The Festival of Butterflies 2012 will display many new tropical butterflies in the Conservatory and is sure to be a crowd pleaser. Three species of spectacular Owl Butterflies, two new Morpho species added to even more popular and friendly Blue Morphos and a bunch of other colorful species are sure to entertain and challenge visitors’ butterfly identification skills.
Here a Giant Owl (Caligo memnon) drinks from a mango at one our butterfly feeding stations. Many of the new butterflies in the Conservatory don’t feed on flower nectar but prefer over-ripe fruit.
Here is a closeup of the butterfly’s head so you can clearly see his straw-like proboscis bending into the fruit.
Owl butterflies have amazing markings upon close inspection!
Owl butterflies rarely open their wings, but when they do it is a photo opportunity! Our Receptionist and photographer Roland Thibault was there to capture this moment too when the Giant Owl opened his wings to show his amazing creamy-tan and smoky blue coloration. Owl butterflies are CREPUSCULAR — that means they are most active at dawn and dusk.
Though Owl butterflies look pretty similar with their big “owl” eyes, they are clearly different when they open their wings. This is the Forest Mort Blue Owl (Caligo eurilochus) with gorgeous slate-blue to iridescent blue — you have to see it in person as the camera just can’t capture its intriguing colors. Owl butterflies are BIG too, one third larger than the morphos!
Here’s how the Owl butterfly chrysalises or chysalids look when they arrive packed in a cotton-like material to keep them cool and undisturbed. Can you guess what they mimic? Turn this image upside down and that will help — they mimic hanging bats, complete with silvery fake eyes that glow in the dark shadows of the rain forest where these butterflies originate. From the back they mimic a dead leaf complete with all the leaf veins. Of course, all our tropical butterflies are farm raised in Costa Rica, El Salvador, Columbia or Ecuador. We have USDA permits to have and display these imported creatures.
Stephanie Acers, our Youth Education Coordinator, is one of several staff trained and authorized to unpack and mount the chrysalises so they can emerge as butterflies. Yes, we actually glue the chrysalises to dowels that are placed in USDA-approved emergence cases.
Donna Covell, Greenhouse Horticulturist, laughs while watering flowers (marigolds) for the Festival of Butterflies. This greenhouse has a cool cell in the back (the big brown rectangles behind her) that keeps it cooler toward the back. Most of our butterfly plants must be watered twice a day in these extreme conditions.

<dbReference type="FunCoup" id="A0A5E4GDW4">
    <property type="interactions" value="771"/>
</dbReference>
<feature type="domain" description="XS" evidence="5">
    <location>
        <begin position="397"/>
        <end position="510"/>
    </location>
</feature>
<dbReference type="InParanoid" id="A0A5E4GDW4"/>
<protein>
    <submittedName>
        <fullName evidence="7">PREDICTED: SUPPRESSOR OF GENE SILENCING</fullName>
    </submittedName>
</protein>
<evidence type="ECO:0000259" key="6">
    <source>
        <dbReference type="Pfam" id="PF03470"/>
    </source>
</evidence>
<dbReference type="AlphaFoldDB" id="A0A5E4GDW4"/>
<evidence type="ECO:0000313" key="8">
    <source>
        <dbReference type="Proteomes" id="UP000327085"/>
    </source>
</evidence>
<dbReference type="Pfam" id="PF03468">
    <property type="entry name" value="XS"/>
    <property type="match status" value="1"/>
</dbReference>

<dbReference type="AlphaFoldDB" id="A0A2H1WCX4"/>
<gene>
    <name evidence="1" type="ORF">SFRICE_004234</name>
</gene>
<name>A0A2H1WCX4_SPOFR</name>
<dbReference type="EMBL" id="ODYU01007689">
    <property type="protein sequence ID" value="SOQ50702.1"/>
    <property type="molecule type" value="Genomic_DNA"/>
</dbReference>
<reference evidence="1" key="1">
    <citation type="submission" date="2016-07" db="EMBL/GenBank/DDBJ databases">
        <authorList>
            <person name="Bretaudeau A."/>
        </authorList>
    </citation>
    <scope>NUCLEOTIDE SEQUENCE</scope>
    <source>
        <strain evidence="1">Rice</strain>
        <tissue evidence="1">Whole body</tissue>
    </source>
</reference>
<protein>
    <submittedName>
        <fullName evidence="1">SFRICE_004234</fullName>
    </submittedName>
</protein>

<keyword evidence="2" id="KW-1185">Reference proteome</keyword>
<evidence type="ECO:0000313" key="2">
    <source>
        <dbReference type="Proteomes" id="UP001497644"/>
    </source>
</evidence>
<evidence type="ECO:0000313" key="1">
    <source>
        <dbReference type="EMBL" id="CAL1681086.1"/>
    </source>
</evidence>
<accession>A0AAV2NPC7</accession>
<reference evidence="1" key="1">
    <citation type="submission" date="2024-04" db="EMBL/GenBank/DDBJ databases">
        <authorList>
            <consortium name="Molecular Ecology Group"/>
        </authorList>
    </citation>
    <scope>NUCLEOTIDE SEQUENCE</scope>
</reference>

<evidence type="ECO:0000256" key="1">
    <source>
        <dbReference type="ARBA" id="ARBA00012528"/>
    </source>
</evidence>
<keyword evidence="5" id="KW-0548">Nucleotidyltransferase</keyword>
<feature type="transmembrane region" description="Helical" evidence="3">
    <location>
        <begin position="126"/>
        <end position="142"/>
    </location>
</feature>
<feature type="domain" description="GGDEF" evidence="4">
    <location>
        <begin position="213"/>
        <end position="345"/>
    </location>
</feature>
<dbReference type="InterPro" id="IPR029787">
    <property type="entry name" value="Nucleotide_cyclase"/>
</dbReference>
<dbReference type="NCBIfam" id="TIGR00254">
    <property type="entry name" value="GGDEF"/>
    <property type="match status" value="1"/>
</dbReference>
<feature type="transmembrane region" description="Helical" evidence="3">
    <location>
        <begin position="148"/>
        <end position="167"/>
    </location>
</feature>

Most of the flowers we grow to feed our butterflies are outdoors where Mother Nature does a great job of pest control. These are various Pentas, which have very nectar-rich flowers. We cannot use any pesticides that kill butterflies!
We have received 60 fresh Atlas cocoons from Malaysia, which started emerging last week. This is one of our huge females and measures 12 inches across. Atlas Moths are considered one of the three largest moths on Earth.
This is a male Atlas Moth. Males are much smaller as they do not have an abdomen full of hundreds of eggs. You will see these up close during the festival but if you participate in our Moths and Milkshakes evening event you will get an even closer encounter.
The native butterflies like this male Monarch are not faring so well with this season’s drought. We conducted our annual North American Butterfly Association official butterfly count here on Saturday and found the fewest number of Monarchs in 10 years. There still will be plenty of Monarchs on display in the Caterpillar petting zoo and Monarch Watch tent during the Festival. How can you help the wild Monarchs? (see below)
We will have 2 types of tropical milkweed (Asclepias curassavica), ‘Silky Gold’ (pictured) and ‘Silky Red’ (off to the left and back in this image) for sale during the Festival. Tropical Milkweed are great nectar sources for migrating Monarchs and also good food for this season’s last generation of caterpillars. As most native milkweeds have gone dormant or are struggling in the heat, these plants are lush and in bloom and will provide the perfect food for migrating Monarchs. Just plant them near where you can readily water them or put them in containers on your porch or patio and enjoy the butterflies they attract. We will also have various colors of butterfly bush for sale. It is a great nectar source for Monarchs and almost all other butterflies as well.
Here’s another one of our new butterflies: one of the forms of the Postman Heliconian. The Festival of Butterflies opens Friday, August 3rd at 9 a.m. and we hope to see you here to celebrate butterflies, one of the most beautiful creatures one can find in a garden. For details about the festival, visit our main site at www.powellgardens.org/butterfly.